What Is Implied Volatility?
Implied volatility, as its name suggests, is the volatility implied (contained or priced in) the price of an option. According to commonly used option pricing models (such as the Black-Scholes model), option prices depend on a number of factors, including among other things underlying price, time to expiration, and volatility. Other factors being equal, the higher implied volatility, the higher the price of the option.
The relationship between an option's price and volatility is measured by vega, one of the so called option Greeks. Vega is the first derivative of an option's price with respect to volatility.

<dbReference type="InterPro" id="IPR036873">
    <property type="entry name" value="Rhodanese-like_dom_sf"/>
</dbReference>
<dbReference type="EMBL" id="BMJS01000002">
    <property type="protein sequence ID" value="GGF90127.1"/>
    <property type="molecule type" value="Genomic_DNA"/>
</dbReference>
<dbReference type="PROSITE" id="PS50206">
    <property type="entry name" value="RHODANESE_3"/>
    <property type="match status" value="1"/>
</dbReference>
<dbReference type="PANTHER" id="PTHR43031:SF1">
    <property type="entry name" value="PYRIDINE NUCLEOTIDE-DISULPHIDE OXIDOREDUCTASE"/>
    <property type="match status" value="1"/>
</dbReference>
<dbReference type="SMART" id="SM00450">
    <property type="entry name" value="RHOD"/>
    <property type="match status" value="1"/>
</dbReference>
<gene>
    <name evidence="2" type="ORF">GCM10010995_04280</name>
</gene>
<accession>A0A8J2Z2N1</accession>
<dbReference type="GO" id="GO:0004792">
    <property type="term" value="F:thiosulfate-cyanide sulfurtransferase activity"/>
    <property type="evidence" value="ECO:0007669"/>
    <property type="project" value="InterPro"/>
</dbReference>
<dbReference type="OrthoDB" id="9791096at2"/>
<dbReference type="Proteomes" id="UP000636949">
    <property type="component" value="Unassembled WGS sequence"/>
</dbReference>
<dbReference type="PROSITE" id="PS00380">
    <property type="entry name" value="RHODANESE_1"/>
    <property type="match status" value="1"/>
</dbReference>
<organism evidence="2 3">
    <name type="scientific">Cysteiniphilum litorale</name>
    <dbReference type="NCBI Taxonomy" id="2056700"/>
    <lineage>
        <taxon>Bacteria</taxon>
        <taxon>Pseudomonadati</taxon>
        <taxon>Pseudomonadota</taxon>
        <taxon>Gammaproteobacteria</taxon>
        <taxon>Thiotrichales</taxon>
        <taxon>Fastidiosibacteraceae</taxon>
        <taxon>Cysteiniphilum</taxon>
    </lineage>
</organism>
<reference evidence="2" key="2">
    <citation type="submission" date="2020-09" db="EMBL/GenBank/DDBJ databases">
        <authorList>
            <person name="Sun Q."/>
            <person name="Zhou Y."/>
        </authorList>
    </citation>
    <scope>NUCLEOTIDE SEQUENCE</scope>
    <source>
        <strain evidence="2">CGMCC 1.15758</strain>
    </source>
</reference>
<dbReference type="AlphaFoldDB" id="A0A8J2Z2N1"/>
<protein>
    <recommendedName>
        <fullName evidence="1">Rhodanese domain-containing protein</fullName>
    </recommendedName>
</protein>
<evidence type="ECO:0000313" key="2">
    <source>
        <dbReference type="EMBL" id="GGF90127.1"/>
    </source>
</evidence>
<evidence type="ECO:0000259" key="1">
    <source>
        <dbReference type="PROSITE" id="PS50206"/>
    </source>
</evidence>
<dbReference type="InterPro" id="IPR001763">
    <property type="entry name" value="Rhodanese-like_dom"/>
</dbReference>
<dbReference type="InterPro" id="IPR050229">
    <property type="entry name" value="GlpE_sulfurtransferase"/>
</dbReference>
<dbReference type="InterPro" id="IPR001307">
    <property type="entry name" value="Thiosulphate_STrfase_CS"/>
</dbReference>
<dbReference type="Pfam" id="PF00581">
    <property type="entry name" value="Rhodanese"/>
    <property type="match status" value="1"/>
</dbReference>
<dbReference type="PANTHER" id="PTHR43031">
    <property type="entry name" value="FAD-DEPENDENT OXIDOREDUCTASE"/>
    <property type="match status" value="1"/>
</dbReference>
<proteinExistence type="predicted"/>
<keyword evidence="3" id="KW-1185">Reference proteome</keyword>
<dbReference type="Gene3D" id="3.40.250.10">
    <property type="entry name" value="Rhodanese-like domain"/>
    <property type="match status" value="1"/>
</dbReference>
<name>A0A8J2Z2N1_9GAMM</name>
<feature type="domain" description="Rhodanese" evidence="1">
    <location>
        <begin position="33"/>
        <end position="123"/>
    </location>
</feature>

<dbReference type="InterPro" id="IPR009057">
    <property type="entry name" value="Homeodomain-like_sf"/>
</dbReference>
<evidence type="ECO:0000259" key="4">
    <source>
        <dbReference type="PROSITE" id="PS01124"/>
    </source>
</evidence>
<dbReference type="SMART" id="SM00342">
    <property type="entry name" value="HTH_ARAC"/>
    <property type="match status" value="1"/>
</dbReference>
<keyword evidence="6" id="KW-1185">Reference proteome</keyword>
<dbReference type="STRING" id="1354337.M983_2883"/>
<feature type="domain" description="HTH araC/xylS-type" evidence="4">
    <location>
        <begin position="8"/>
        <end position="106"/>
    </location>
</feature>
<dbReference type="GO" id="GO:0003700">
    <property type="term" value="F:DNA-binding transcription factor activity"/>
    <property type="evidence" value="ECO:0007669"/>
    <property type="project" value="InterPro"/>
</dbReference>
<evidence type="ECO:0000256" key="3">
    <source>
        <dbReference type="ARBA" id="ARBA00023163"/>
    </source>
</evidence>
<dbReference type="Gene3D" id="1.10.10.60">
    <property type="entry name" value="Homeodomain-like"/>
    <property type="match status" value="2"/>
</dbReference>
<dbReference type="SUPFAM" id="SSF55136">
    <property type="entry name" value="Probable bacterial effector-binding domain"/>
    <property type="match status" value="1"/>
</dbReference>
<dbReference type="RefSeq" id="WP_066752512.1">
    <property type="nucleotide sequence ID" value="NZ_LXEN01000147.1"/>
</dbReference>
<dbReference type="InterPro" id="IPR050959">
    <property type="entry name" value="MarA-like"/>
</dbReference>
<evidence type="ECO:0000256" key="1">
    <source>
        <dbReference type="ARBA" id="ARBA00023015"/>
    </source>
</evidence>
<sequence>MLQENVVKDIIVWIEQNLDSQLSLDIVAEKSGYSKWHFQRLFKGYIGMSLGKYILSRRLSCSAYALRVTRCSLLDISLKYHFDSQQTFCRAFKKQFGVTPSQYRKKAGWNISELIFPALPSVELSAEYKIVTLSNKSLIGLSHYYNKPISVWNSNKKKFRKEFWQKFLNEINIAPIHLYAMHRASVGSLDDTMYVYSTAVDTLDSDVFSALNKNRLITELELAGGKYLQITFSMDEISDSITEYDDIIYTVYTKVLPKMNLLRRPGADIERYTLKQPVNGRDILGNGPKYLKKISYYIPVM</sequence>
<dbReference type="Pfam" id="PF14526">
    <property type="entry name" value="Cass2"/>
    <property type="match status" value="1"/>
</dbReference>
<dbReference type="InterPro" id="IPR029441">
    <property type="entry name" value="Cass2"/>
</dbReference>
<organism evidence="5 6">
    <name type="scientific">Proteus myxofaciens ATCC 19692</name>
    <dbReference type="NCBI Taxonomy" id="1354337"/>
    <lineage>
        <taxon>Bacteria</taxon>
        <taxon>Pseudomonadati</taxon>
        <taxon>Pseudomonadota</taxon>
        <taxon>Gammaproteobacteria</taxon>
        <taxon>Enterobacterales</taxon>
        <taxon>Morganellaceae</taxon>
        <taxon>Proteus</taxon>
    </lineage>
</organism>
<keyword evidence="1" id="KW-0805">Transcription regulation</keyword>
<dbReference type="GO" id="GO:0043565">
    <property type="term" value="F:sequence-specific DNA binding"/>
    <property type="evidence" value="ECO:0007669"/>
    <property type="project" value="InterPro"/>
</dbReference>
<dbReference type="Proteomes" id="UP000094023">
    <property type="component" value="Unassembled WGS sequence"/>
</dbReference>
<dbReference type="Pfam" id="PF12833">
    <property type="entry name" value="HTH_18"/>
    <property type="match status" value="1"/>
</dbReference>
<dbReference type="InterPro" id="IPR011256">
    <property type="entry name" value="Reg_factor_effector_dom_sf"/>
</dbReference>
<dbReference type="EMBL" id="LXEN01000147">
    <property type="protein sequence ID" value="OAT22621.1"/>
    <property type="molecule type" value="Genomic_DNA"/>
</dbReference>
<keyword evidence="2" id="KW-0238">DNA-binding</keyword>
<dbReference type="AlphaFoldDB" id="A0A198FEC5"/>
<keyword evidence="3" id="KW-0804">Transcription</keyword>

Calculating Implied Volatility
Because the option pricing models are usually mathematically quite complicated (they reflect the fact that the exact relationship between volatility and option prices is also quite complicated), it is not possible to derive a direct formula for implied volatility from common option pricing models. However, you can get to implied volatility by trial and error, which is easy to do in Excel using the Goal Seek feature. The process is explained here: Calculating Implied Volatility in Excel
The easiest way to calculate implied volatility is using the Implied Volatility Calculator. Its user guide includes detailed explanation of implied volatility and its relationship with option prices. You can also use the calculator to model effects of volatility on option prices and individual Greeks.
You can also calculate implied volatility in the Black-Scholes Calculator using the Goal Seek feature in Excel.